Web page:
Abstract How does the information represented in the brain? We approach this question from the Artificial Intelligence perspective. Loosely speaking, we attempt to model the "Natural Intelligence" by using Artificial intelligence. We suggest a deep learning method to model the cognitive states of the brain, using functional magnetic resonance imaging data (fMRI). The suggested method assumes that the cognitive processes can be represented by a deep learning system, which is trained by the fMRI measurements.The most challenging problem of modeling such a learning system is the design of a model for the fMRI data, to extract the information about the underlying patterns of brain activity. In this study, we propose a new method called Mesh Learning, which learns the connectivity patterns of the brain. Then use these patterns to model and classify the fMRI data recorded during a set of cognitive tasks. The experimental results indicate that the suggested model has excellent performance compared to the state of the art statistical techniques.

 

Evolutionary Robotics and Swarm Robotics

by Ali Emre Turgut (Mechanical Engineering, METU)

on 3rd of March

 

Abstract Electronics and computers advanced considerably in the last two decades. As a consequence, we started to see more and more robots around us today than we see in the factories. Unmanned air vehicles and autonomous vacuum cleaners are two such examples. Main difference between these robots and the factory robots are that these robots have to tackle unstructured and unknown environments making it very challenging to design their controllers. There are different approaches to design the controllers. Evolutionary robotics is one such promising approach taking its inspiration from natural evolution. In the recent years, evolutionary algorithms have been applied successfully to different engineering problems including robotics. In this talk, I will make a brief introduction to evolutionary algorithms and evolutionary robotics. Then, I will briefly talk about swarm robotics and evolutionary swarm robotics field. The talk will end up with discussion about future directions.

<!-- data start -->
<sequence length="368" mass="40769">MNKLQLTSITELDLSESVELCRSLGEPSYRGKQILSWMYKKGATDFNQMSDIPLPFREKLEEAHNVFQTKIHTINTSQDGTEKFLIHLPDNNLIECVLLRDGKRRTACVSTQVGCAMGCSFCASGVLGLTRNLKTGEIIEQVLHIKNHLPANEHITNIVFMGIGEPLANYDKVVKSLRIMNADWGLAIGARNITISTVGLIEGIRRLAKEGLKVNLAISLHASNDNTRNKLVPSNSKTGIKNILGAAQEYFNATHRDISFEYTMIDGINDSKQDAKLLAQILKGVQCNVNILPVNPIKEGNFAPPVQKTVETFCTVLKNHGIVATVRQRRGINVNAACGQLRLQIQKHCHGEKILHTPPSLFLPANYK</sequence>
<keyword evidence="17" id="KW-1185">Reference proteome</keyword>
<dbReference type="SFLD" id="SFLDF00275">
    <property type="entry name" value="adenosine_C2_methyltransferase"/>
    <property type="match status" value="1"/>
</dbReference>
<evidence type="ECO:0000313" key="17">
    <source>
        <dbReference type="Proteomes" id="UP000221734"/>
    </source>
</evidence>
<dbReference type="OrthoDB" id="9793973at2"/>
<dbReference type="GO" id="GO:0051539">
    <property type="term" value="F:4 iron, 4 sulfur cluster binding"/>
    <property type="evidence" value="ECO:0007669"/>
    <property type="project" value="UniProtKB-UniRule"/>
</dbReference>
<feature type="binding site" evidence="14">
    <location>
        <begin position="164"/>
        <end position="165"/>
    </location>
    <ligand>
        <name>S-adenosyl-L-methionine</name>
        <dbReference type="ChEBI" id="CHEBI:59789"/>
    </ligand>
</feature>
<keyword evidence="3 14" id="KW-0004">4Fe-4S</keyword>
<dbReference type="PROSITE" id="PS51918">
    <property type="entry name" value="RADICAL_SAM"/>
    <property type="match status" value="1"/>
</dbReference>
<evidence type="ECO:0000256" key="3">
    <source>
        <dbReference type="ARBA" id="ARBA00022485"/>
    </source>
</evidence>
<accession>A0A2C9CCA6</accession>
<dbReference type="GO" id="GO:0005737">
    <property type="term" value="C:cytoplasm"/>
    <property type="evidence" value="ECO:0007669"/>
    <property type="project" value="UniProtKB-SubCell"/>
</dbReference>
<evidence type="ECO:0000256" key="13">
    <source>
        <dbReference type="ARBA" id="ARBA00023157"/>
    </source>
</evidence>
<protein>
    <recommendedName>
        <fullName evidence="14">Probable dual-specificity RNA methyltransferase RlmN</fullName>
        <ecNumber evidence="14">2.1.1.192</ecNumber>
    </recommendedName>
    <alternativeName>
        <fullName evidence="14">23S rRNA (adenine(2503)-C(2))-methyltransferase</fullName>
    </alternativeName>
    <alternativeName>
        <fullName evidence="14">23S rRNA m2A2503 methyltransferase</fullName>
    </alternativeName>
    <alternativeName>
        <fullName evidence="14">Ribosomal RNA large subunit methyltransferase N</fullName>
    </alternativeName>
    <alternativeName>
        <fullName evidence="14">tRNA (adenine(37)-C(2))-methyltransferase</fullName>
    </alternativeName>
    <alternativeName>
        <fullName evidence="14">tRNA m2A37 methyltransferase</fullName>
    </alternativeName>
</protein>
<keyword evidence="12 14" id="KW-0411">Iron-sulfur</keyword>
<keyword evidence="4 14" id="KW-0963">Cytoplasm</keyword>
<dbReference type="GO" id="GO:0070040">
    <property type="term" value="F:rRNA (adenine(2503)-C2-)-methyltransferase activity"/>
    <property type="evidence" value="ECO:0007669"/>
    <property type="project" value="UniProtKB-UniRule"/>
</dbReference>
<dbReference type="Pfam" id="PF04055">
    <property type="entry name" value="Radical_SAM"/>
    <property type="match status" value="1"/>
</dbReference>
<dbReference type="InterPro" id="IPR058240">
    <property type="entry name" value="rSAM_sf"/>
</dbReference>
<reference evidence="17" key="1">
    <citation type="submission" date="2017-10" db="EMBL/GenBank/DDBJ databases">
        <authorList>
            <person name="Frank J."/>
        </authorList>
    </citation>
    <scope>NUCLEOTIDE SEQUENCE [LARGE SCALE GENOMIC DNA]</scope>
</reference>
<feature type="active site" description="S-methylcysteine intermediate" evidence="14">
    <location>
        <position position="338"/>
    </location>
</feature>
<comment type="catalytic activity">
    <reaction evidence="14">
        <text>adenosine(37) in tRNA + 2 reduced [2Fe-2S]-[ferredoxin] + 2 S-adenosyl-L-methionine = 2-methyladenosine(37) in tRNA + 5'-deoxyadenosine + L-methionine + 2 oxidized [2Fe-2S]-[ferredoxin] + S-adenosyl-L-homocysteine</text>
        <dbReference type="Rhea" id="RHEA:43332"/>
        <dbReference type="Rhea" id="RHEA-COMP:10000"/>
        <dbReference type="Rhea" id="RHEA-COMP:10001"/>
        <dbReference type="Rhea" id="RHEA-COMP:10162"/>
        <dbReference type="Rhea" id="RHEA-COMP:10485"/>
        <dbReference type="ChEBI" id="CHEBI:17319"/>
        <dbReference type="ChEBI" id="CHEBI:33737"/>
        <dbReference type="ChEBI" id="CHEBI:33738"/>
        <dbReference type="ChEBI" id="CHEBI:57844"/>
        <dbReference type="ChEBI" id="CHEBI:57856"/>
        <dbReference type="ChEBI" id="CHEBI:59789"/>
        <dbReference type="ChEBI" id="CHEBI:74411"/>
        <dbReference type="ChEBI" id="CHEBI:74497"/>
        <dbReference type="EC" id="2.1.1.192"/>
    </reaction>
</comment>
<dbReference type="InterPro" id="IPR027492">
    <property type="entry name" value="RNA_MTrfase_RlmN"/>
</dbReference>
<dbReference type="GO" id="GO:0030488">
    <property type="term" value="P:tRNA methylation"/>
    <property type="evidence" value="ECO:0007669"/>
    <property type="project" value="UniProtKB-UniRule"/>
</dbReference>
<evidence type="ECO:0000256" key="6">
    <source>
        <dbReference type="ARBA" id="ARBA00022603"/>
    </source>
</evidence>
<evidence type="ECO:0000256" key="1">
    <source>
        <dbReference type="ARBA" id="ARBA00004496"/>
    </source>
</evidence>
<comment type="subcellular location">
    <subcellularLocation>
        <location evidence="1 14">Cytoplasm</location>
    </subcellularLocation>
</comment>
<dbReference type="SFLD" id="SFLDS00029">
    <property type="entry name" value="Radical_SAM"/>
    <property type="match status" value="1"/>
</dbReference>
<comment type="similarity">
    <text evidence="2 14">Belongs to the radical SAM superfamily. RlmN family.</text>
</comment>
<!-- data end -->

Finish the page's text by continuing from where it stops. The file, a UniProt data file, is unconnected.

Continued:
Fall Semester



L2 Influence on L1 for Turkish-English Late Bilinguals

by Özkan Kılıç (Cognitive Science, METU)

on 6th of January

 

Abstract The potential effect of acquisition of the second language (L2) on the first (L1) is less well-understood. One might assume that the L1, once acquired, would be stable and resistant to change. However, accumulating evidence indicates that acquisition of an L2 can, in some respects, influence use of the L1. One way of thinking about where L2 influence on L1 might arise is based on the fact that linguistic knowledge must be accessed in memory in order to be used. If the lexicon is stored in declarative memory but morphosyntactic and phonological knowledge are stored in procedural memory, then lexical performance may be most susceptible to L2 influence because it will be most subject to standard memory parameters such as frequency of retrieval and use. By this line of reasoning, morphosyntax and phonology, which involve more automatized procedures, should be less vulnerable to L2 influence. In this colloquium, we will talk about L2 influence on L1 for Turkish-English late bilinguals in terms of: pronoun usage, verb framing and phonotactics.

 

What Good is a Formal Discourse Representation?

by Umut Özge (Cognitive Science, METU)

on 23rd of December

 

Abstract Two phenomena are critical in holding a natural language discourse together. One is "anaphora resolution" as in inferring that the pronoun `they' in (2) refers to a bunch of delegates reported to have arrived in (1).
 
(1) A few delegates arrived.
(2) They registered.

The other is presupposition. Take sentence (3)*:

 

(3) It seems to me that the moment has come that the bombing of German cities simply for the sake of increasing the terror, though under other pretexts, should be reviewed. 

The speaker of (3) already takes it for granted the content in (4):